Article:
This is a highly incomplete sketch of the methodology and history of ontology in the analytic tradition from Frege to Lewis. It appeared as Chapter 16 of Theories and Applications of Ontology Vol. 1 J. Seibt and R. Poli (eds.) New York: Springer. 349-394, 2010. You can read a penultimate version here: Ontology and Methodology in Analytic Philosophy
Intuition serves a variety of roles in contemporary philosophy. This paper provides a historical discussion of the revival of intuition in the 1970s, untangling some of the ways that intuition has been used and offering some suggestions concerning its proper place in philosophical investigation. Contrary to some interpretations of the results of experimental philosophy, I argue that generalized skepticism with respect to intuition is unwarranted. Intuition can continue to play an important role as part of a methodologically conservative stance towards philosophical investigation. I argue that methodological conservatism should be sharply distinguished from the process of evaluating individual propositions. Nevertheless, intuition is not always a reliable guide to truth and experimental philosophy can serve a vital ameliorative role in determining the scope and limits of our intuitive competence with respect to various areas of inquiry. Please continue reading here: intuition and philosophical methodology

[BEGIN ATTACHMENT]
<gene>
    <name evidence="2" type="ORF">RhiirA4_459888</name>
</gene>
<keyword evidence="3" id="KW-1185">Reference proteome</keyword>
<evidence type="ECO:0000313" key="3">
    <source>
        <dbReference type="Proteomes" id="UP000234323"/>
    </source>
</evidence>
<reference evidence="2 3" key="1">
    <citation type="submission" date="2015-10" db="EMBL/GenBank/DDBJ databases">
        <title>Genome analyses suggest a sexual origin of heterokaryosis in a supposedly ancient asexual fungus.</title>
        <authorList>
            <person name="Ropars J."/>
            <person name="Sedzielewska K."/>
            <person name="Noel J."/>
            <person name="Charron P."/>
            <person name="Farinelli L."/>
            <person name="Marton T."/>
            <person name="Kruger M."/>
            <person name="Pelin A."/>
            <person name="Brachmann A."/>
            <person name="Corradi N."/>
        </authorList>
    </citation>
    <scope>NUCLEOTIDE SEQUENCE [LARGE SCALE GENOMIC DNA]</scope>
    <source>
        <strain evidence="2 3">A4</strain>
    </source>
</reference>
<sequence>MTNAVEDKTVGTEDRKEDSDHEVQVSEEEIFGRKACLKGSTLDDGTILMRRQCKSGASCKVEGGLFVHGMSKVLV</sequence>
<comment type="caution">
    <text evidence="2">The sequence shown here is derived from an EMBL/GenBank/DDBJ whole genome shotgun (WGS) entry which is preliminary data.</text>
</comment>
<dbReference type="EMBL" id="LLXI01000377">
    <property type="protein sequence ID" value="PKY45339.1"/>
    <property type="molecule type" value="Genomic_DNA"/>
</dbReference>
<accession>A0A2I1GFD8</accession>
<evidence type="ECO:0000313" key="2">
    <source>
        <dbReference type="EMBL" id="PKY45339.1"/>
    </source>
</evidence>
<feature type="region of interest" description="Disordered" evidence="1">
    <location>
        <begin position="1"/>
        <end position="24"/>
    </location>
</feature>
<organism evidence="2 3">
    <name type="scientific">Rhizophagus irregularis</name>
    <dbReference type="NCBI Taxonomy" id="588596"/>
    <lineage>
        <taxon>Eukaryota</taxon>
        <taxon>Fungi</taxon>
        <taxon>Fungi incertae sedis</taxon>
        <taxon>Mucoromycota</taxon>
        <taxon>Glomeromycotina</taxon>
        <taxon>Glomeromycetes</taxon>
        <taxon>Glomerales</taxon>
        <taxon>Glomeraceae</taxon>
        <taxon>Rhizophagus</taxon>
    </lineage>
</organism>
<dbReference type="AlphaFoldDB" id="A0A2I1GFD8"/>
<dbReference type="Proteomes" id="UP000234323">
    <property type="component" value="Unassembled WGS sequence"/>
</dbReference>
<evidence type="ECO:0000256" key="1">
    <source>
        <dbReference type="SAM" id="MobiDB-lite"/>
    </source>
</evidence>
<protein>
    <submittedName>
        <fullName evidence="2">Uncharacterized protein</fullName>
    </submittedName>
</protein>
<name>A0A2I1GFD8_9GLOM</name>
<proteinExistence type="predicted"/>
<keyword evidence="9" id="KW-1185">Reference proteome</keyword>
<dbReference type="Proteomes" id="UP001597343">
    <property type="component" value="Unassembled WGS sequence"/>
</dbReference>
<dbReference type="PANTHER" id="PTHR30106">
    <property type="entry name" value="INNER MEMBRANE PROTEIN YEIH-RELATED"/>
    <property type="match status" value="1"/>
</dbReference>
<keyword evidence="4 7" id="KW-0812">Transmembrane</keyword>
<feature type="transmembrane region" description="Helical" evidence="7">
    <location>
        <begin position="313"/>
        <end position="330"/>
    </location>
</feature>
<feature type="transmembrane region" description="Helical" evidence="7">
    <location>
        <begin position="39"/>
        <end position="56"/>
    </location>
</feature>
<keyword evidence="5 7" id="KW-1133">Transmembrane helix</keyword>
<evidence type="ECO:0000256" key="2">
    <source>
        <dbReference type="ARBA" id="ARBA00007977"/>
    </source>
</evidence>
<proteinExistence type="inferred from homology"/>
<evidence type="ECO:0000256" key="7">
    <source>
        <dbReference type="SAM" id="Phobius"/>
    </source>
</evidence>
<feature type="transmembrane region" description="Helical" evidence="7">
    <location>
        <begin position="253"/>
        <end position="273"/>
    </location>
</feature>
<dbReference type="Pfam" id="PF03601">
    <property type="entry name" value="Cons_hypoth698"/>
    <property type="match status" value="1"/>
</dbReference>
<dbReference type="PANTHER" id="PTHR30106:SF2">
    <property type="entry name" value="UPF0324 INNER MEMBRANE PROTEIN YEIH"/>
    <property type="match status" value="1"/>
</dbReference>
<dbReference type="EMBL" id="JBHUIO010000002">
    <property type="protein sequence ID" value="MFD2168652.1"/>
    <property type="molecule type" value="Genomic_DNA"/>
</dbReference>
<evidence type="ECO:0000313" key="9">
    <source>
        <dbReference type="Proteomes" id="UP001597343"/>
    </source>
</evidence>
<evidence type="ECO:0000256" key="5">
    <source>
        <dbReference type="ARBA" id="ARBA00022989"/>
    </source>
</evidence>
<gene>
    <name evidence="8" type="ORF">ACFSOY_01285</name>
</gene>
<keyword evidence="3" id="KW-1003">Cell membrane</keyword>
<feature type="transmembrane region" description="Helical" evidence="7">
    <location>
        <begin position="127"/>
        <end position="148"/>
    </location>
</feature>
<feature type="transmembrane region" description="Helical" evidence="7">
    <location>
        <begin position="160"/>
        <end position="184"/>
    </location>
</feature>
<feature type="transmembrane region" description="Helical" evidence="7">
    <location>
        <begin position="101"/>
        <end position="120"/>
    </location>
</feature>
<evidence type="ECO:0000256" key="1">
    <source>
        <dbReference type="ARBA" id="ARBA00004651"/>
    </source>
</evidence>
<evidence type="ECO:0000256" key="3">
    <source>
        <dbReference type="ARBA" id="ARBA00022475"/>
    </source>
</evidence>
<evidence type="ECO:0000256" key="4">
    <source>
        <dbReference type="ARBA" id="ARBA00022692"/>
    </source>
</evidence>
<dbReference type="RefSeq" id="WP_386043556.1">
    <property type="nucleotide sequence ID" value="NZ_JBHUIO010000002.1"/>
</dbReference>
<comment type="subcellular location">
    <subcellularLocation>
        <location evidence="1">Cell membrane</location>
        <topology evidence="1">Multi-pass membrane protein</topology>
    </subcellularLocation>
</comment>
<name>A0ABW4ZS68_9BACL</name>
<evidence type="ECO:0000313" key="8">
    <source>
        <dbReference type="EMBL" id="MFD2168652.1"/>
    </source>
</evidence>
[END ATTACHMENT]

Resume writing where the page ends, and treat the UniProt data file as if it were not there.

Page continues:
The basic presupposition of cognitive science is that mental life is more complicated (or complex) than it appears; there is more to memory, attention, perception and the like, than meets the inner eye. In most mainstream cognitive science, the hidden workings of the mind are treated as information processing systems…Read more here: The Complexity of Information Processing Tasks in Vision
This paper challenges arguments that systematic patterns of intelligent behavior license the claim that representations must play a role in the cognitive system analogous to that played by syntactical structures in a computer program. In place of traditional computational models, I argue that research inspired by Dynamical Systems theory can support an alternative view of representations. My suggestion is that we treat linguistic and representational structures as providing complex multi-dimensional targets for the development of individual brains. This approach acknowledges the indispensability of the intentional or representational idiom in psychological explanation without locating representations in the brains of intelligent agents.
Read more here: Explanation, Representation and the Dynamical Hypothesis